I took the boys for their daily walk down to the water, all of us anxious and sad at the same time. It is the last swim for the summer and we know that too, even though they could probably stand to take a dip in November.

Throwing their toys for them to retrieve they are barking loudly; I know in reality it is really their laughter and joy that I hear. Jumping on each other, dunking them in the shallow blue, they are besides themselves with happiness and glee. They are content and so am I.

The leaves blow over us as we walk back to the house, yellow, brown and green ornaments sticking to their wet backs as they walk slowly up the lane towards home.

Sandals and swimming in October. We can’t ask for more than that.


The Butter Leaves of Letchworth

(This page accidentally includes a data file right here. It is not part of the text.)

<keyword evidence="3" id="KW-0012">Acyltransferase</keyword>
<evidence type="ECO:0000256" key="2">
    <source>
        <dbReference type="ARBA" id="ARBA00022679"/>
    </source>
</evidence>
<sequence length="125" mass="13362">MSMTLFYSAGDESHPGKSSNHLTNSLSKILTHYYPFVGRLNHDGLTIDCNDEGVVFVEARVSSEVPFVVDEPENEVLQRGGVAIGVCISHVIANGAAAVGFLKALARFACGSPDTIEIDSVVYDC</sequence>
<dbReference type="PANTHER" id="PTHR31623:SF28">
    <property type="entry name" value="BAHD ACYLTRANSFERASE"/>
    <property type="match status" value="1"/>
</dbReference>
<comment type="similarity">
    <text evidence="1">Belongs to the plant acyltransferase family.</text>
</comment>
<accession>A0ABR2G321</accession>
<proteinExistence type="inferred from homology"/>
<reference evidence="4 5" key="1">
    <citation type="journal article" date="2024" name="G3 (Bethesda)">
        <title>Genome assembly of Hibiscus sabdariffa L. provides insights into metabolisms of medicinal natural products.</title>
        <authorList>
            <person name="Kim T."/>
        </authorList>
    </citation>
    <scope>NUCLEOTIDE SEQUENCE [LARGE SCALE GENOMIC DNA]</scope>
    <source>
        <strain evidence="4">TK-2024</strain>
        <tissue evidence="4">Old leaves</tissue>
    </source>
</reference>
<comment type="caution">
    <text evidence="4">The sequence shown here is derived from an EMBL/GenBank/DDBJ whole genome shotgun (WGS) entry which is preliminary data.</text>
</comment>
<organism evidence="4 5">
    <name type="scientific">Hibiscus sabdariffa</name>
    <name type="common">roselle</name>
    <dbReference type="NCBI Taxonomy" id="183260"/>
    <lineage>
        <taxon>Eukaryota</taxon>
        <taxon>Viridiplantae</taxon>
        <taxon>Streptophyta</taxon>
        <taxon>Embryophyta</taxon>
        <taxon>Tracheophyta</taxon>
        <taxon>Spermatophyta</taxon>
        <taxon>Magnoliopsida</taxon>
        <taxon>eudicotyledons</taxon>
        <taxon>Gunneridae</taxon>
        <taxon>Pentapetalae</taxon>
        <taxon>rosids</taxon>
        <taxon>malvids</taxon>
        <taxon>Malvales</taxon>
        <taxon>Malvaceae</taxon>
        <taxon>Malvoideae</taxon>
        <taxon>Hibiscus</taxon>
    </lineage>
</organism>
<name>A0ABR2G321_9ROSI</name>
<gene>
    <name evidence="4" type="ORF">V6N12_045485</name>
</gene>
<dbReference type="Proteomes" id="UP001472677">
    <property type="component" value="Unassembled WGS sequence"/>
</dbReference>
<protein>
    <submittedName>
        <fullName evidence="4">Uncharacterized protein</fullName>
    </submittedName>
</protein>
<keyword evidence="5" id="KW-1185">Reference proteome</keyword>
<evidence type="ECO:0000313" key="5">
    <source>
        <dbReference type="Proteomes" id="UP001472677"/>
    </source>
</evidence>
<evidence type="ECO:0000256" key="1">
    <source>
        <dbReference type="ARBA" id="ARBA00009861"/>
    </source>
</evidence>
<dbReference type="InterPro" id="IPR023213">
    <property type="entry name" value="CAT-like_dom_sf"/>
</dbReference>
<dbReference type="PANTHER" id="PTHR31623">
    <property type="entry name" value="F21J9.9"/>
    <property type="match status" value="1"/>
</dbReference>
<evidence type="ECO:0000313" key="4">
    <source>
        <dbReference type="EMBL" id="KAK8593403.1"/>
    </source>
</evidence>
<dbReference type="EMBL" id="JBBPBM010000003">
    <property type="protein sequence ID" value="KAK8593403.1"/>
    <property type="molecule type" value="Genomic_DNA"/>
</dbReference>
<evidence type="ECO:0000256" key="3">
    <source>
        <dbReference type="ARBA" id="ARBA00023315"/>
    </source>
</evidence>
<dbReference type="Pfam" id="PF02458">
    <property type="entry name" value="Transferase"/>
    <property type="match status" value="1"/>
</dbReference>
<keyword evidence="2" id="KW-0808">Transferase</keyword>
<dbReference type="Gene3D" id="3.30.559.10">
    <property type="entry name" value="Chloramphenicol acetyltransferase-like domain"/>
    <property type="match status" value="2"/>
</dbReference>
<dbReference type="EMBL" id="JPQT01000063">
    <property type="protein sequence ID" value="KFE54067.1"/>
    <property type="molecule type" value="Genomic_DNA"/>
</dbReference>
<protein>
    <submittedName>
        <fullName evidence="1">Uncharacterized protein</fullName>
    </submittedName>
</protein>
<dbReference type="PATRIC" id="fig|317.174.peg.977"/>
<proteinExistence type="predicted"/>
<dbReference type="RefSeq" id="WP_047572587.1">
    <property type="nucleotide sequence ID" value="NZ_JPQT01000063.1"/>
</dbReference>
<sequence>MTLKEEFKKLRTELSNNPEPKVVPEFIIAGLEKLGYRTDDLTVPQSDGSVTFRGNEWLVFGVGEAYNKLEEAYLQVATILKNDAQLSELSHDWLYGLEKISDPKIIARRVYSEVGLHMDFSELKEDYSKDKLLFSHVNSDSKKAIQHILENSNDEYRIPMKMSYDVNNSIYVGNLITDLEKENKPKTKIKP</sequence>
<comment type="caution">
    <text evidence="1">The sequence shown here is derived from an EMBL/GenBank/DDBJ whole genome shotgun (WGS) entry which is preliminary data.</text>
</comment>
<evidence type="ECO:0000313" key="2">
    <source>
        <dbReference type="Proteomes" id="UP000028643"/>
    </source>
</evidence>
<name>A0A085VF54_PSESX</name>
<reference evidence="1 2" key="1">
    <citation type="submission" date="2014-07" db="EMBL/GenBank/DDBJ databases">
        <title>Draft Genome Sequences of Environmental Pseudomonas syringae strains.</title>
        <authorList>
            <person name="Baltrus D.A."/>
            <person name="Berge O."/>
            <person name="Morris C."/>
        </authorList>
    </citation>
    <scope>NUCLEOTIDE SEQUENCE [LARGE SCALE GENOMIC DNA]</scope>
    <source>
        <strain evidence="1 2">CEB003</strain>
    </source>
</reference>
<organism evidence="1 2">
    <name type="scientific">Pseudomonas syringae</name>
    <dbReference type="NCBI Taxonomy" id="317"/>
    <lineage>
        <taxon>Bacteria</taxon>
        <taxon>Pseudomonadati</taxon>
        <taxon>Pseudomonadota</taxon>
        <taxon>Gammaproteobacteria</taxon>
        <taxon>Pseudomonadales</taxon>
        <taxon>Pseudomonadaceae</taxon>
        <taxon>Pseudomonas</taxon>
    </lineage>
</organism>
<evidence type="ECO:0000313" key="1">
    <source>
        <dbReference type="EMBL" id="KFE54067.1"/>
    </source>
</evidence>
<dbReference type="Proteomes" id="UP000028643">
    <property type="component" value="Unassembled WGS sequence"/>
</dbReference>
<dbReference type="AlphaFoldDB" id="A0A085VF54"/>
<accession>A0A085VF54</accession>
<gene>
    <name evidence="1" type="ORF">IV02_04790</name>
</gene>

The leaves on the great Maple trees were so yellow, they looked like sticks of butter.

Yellow and bright, they were everywhere I looked, behind me and before me, for miles and miles and miles, interspersed between the Birch and Pine trees.

I was standing at the bottom of the gorge, a much traveled trail of many before me, and most likely many to follow. Boundless untamed waterfalls behind and the sun shining brightly above, it was an October Indian Summer the likes of which I had never seen before, and would be very blessed indeed should I ever see again. My face would be sunburned before the day was over.